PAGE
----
The most notorious era of groupthink in modern America was around Lyndon Johnson's time, when "ideology" was supposedly obsolete. Those who pointed out that the Vietnam War was not started with a Congressional declaration of war were lumped in with the "anti-war Commies." People who noted that reliance on body-count metrics led to bad strategy were lumped in with "old-fashioned Neanderthals," if not with "peace creeps." The same fate awaited those who questioned the efficacy of conscripted troops, as used in a war entered into out of ally's duty. The proto-neoconservatives who noticed implementation gaps in Great Society programs were lumped in with "right wing ideologues" that opposed the Great Society period. All of them, of course, were labeled as sore losers of one sort or another – for about five to fifteen years' running.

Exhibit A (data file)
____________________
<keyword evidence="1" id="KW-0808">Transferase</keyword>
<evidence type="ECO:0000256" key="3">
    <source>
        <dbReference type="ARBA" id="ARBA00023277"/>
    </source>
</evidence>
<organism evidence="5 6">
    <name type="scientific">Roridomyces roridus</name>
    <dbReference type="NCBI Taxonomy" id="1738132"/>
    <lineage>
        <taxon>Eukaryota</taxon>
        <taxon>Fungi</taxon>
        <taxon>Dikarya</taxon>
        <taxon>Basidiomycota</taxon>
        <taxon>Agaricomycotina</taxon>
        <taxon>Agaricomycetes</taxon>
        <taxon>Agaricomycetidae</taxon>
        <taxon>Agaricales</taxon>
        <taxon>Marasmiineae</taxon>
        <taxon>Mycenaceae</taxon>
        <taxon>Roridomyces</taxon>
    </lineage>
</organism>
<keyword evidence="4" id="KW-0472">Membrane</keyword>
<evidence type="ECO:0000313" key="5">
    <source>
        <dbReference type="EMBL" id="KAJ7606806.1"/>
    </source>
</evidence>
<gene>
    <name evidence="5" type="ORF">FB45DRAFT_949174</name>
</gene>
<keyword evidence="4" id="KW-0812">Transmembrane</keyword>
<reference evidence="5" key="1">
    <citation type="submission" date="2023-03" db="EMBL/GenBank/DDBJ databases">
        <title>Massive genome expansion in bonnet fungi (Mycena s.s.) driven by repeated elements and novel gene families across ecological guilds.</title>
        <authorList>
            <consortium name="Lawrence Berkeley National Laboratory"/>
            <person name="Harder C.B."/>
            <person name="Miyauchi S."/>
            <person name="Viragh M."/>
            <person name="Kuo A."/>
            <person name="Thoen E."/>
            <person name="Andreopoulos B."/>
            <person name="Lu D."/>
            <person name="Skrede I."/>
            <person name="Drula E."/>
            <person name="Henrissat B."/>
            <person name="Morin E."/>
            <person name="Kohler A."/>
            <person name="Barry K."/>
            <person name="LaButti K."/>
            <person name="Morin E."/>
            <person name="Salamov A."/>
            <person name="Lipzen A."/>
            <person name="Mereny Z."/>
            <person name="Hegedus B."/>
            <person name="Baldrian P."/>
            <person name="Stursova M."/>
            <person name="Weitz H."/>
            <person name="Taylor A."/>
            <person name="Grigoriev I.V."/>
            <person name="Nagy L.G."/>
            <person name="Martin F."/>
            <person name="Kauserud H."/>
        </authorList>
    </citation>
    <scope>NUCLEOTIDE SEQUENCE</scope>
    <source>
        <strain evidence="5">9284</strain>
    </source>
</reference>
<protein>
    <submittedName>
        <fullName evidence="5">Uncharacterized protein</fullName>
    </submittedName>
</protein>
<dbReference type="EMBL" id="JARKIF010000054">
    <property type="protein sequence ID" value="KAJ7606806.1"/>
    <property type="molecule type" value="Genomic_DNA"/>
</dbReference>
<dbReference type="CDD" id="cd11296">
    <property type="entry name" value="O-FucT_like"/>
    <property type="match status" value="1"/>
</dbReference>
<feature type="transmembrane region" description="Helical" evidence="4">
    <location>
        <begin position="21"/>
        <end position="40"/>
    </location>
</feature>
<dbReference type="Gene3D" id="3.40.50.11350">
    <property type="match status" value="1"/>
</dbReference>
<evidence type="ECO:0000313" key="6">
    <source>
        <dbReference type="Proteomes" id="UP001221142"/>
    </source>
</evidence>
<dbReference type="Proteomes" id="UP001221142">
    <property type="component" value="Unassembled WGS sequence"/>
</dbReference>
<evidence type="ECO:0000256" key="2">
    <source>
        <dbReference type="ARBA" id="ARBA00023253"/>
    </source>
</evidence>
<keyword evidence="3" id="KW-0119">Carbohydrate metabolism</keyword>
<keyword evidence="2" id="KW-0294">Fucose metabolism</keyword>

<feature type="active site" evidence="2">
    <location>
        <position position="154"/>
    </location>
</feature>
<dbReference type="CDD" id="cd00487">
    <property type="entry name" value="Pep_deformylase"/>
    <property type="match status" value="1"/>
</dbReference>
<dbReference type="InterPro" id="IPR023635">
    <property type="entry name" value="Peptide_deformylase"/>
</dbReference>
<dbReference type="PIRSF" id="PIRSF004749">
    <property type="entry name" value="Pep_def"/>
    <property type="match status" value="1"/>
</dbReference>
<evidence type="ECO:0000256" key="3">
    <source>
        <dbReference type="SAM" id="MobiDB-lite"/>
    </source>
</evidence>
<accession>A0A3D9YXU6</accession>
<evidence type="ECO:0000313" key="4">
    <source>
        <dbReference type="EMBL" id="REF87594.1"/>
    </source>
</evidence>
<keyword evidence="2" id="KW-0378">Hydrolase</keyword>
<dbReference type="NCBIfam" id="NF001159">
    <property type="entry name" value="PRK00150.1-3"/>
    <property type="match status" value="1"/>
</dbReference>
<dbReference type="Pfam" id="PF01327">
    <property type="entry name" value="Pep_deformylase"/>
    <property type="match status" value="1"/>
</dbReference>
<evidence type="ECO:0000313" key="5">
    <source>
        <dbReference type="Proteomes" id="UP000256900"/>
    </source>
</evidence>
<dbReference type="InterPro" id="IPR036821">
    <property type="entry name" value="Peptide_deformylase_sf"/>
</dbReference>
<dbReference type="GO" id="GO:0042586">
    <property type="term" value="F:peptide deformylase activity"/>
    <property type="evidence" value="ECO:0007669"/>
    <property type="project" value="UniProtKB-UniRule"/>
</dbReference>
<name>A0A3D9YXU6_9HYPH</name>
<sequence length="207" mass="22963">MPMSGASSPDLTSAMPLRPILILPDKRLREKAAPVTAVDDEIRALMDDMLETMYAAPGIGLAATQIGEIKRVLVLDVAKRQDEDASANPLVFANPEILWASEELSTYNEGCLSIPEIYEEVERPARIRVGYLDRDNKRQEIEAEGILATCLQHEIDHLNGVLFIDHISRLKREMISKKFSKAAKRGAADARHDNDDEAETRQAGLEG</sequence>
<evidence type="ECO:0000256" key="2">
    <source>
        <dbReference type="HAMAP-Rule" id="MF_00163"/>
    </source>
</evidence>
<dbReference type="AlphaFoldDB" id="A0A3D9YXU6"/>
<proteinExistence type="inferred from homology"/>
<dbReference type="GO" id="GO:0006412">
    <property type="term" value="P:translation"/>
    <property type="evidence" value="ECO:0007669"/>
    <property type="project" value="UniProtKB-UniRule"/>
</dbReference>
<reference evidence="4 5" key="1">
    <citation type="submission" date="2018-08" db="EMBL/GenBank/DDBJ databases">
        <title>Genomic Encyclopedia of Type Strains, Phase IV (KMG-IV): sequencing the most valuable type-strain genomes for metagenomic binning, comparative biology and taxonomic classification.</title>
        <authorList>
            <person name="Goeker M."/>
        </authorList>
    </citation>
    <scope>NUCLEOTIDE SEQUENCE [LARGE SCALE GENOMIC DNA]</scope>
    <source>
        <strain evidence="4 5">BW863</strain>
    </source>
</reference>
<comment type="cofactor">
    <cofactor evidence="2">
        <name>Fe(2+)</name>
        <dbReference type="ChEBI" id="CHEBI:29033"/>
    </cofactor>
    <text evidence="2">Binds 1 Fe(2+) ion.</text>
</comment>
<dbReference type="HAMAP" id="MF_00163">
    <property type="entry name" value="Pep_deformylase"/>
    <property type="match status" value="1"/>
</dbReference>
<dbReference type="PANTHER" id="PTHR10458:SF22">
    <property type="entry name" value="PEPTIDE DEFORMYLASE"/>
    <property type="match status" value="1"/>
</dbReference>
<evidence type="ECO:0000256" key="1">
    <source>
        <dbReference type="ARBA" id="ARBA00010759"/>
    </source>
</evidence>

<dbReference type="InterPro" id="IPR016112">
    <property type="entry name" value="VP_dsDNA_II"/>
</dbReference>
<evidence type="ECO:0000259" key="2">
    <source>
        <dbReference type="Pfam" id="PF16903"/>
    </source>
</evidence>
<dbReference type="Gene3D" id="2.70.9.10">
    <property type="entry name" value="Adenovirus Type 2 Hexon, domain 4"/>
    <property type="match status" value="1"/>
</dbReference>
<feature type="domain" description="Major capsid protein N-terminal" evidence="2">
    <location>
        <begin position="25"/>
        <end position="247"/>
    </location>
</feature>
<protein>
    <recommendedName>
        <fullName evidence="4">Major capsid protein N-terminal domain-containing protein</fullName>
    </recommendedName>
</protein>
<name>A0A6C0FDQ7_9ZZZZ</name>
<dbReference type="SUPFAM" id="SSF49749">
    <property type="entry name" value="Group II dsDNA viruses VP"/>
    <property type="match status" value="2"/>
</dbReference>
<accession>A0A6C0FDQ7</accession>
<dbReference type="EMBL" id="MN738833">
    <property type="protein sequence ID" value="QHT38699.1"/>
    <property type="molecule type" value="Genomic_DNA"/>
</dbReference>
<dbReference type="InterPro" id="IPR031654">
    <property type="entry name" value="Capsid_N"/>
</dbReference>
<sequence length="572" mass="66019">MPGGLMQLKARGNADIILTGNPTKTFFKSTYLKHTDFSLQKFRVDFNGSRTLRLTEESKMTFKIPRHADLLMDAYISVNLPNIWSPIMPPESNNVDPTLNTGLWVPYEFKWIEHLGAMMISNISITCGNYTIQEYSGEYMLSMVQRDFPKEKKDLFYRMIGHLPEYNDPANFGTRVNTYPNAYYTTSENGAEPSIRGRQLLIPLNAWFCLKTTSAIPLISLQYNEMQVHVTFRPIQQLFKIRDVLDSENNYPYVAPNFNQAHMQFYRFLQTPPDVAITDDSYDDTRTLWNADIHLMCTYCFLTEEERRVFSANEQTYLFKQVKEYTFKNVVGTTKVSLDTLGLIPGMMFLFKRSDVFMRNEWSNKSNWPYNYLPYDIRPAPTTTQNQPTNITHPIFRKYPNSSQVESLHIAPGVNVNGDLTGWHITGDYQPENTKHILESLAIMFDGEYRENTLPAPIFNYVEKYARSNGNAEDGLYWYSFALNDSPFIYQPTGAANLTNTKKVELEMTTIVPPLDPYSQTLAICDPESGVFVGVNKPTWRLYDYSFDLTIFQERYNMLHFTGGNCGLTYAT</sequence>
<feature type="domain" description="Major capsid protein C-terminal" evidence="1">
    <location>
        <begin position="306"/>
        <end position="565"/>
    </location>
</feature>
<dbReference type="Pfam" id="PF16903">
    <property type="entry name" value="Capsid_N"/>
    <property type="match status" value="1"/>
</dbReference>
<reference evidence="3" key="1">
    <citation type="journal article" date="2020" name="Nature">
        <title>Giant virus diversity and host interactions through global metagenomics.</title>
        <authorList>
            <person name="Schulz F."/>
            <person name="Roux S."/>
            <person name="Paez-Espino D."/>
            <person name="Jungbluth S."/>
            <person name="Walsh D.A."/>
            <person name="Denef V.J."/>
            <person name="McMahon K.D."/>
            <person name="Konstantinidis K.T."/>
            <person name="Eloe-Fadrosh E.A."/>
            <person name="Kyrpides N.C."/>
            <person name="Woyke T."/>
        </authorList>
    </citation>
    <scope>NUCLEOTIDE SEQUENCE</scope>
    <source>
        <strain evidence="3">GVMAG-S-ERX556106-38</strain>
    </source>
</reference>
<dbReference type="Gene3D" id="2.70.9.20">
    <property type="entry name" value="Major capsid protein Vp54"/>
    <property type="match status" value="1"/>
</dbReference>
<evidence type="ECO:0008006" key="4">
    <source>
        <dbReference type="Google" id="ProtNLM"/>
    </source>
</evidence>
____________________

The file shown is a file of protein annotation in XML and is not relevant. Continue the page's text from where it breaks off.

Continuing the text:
The moral of the story? Containment, through groupthink, does lead to real change in American politics – change as real as it is unexpected. If the cohorts of the coming Obama administration dabble in a little groupthink once they have the chance to, more change will be coming…from very unlikely sources. The extent to which score-settling is mixed in with normal marginalization will determine the extent and radicalness of that change. As the Obamaites settle into power, I'd watch for a subculture of passive cynics arising, ones that go out of their way to be non-confrontational. The spread of conflict-avoiding cynicism is a good indicator of a surprise out of nowhere incubating somewhere else…